The fuel burn on lower leg turned into a small ulcer, which promptly became infected. Back on the medical merry-go-round! Fortunately, it was quickly treated from the beginning, and seemed to heal  up again within a few days.

Advice John garnered from various “experts” made him decide that the Bus fuel tank should be drained a second time, to further dilute whatever petrol remained in there. So off he went to Bunnings and bought yet another four jerry cans. Given the state of my leg, he enlisted M’s help for the second go-round. It was much easier with Bus in the parking bay. This time, he put in about 50 litres of diesel  via jerry cans, then drove Bus to the servo to finish refilling it. As he came back down our road, the engine sounded fine, so, hopefully, all would now be well.

The consensus from those who knew was that a little bit of petrol in the diesel would not be harmful.

A very surprising aspect of this whole affair was discovering that this sort of incident is really common! Similar tales of woe came from everywhere. In fact, we were amongst the few lucky ones who discovered the error before driving away. We heard so many stories of people who had blown up their diesel engines by doing just that. Expensive mistake – we got off lightly.

From then on, every time we stopped for fuel, I double checked that John was using the right fuel! It was probably fortunate that his new Passat was also a diesel – after all those years of putting diesel into Truck, I am not sure he would have adapted seamlessly to a petrol car!

Now – what on earth were we going to do with eight large jerry cans of mixed fuel? They sat for months in the shed, before someone from a sawmill took the second batch, believing that his machinery would run on that diesel-petrol combination. Eventually, someone John knew from bowls took the batch that was petrol-heavy, saying something about rabbit burrows and extermination. On both legal and environmental grounds, John did not seek further details!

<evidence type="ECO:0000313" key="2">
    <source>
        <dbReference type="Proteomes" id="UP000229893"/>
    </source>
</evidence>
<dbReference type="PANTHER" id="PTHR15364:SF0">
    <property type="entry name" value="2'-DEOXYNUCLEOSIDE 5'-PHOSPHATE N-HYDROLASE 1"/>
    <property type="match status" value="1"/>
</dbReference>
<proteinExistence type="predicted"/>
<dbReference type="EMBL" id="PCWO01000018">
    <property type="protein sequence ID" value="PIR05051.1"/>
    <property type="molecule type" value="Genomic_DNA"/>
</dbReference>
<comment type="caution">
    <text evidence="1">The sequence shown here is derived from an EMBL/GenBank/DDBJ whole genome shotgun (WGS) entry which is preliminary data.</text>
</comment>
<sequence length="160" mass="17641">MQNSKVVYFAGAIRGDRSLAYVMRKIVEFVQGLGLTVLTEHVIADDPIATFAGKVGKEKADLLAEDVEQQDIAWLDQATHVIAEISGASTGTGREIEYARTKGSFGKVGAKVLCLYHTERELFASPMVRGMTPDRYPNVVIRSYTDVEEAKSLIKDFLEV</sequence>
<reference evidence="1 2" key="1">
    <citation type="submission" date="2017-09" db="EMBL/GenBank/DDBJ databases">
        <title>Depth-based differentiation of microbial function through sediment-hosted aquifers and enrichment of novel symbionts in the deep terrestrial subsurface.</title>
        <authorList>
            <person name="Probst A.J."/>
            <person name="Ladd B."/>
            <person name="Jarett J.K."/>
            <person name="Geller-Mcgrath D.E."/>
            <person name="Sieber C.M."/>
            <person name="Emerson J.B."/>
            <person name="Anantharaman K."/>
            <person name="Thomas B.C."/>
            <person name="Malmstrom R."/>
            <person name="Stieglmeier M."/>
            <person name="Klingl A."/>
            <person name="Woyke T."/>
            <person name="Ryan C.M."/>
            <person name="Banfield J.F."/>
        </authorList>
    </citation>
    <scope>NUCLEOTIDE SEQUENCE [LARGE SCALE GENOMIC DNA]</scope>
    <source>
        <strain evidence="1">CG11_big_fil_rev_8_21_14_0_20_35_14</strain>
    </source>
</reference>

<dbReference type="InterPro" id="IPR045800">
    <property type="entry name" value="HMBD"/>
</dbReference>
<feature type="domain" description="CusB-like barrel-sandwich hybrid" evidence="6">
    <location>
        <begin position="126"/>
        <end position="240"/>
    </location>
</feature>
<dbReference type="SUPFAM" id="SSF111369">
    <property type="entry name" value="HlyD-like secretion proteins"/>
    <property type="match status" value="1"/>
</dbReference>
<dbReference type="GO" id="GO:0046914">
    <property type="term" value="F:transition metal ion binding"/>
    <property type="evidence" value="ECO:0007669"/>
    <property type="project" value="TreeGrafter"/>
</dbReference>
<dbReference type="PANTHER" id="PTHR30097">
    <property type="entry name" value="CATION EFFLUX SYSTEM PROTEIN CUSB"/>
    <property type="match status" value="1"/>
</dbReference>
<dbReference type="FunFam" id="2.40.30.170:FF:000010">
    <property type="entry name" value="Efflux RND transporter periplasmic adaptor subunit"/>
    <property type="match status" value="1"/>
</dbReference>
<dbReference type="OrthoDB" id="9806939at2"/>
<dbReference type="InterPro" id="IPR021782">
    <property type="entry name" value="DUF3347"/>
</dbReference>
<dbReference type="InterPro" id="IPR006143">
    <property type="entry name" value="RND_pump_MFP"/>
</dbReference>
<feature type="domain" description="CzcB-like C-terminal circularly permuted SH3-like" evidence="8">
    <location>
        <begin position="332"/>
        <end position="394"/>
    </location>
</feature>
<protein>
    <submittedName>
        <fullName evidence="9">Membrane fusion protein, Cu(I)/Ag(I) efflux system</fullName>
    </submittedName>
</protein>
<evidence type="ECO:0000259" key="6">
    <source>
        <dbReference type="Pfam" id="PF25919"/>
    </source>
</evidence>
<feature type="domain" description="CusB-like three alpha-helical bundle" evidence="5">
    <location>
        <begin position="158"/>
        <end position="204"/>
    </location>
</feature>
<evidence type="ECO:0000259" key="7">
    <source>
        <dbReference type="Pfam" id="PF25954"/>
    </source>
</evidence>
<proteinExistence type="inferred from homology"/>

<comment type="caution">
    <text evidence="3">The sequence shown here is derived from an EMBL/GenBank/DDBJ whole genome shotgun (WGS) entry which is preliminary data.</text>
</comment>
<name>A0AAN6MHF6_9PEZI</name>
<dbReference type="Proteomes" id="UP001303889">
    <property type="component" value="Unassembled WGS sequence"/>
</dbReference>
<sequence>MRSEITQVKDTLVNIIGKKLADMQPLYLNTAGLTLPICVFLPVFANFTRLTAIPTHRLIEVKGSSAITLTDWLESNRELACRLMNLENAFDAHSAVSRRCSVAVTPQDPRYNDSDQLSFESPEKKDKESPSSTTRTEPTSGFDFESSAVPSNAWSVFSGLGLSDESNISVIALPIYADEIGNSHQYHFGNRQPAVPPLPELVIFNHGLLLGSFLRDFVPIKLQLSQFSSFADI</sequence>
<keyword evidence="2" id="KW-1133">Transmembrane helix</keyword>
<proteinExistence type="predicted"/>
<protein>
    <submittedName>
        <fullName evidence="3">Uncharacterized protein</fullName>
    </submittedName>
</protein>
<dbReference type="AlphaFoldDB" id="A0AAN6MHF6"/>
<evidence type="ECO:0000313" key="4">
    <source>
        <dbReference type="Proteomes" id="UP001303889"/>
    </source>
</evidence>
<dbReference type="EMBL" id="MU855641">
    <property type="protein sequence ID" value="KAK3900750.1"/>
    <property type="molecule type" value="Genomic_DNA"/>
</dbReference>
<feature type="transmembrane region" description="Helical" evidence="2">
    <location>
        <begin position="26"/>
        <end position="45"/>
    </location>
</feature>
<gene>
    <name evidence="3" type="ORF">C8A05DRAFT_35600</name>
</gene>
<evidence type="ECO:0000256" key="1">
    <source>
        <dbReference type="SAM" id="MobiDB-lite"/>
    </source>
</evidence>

During this week at home, our electrician friend installed an external 240 volt power point on Bus, such as the really useful one we’d had on the van.

I also visited our Vet and obtained some homeopathic spray and drops that we hoped would calm the dog while travelling in the Bus.

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2012 Travels August 4

SATURDAY 4 AUGUST      HOME TO……HOME      38 kms

Packing  Bus for travel had been a strangely enjoyable experience. Much of the “stuff” that had been permanently in the van was now transferred to its new home.

I bought two lengths of mattress type memory foam, some six inches wider than the bus mattresses. It was firm enough to act like a bed extension but still be comfortable to sleep on, and this was a big improvement to those narrow beds. It didn’t look the tidiest, though.

John had put together a slightly different set of tools for the new vehicle, too. Bought some wheel chocks – big yellow things – that we could use to level bus. This motorhoming caper required a whole different way of thinking – and gear to match.

A new acquisition was a Garmin sat nav system. This attached to the vehicle windscreen with a suction cap. John used it in the Passat but moved it to  Bus for travel.

I’d done some research on toilet cassette management and discovered that Napisan was widely used as a neutralizing agent, rather than the official, expensive, chemical. What a learning curve……

We had decided upon a relatively short shake down trip with Bus. Up to the Murray River, then follow it downstream. Perhaps, from Mildura, we would go up to Broken Hill to visit John’s daughter there.

A question had been – how to restrain dog for Bus travel? In Truck, her travel  harness had attached to a back seat seatbelt, which had given her some freedom of movement, but not enough to reach us in the front. Free range dog was not an option in Bus. Apart from her own safety in the event of a sudden stop, the Driver was not keen on the idea of suddenly finding dog trying to climb onto his lap! In the end, he attached a fastening clip to the wooden side wall, under the dinette table. Her harness would be attached to this with the same short strap we’d used in Truck. Some bedding would go under the table for her to curl up on, and sleep. That was the theory, at least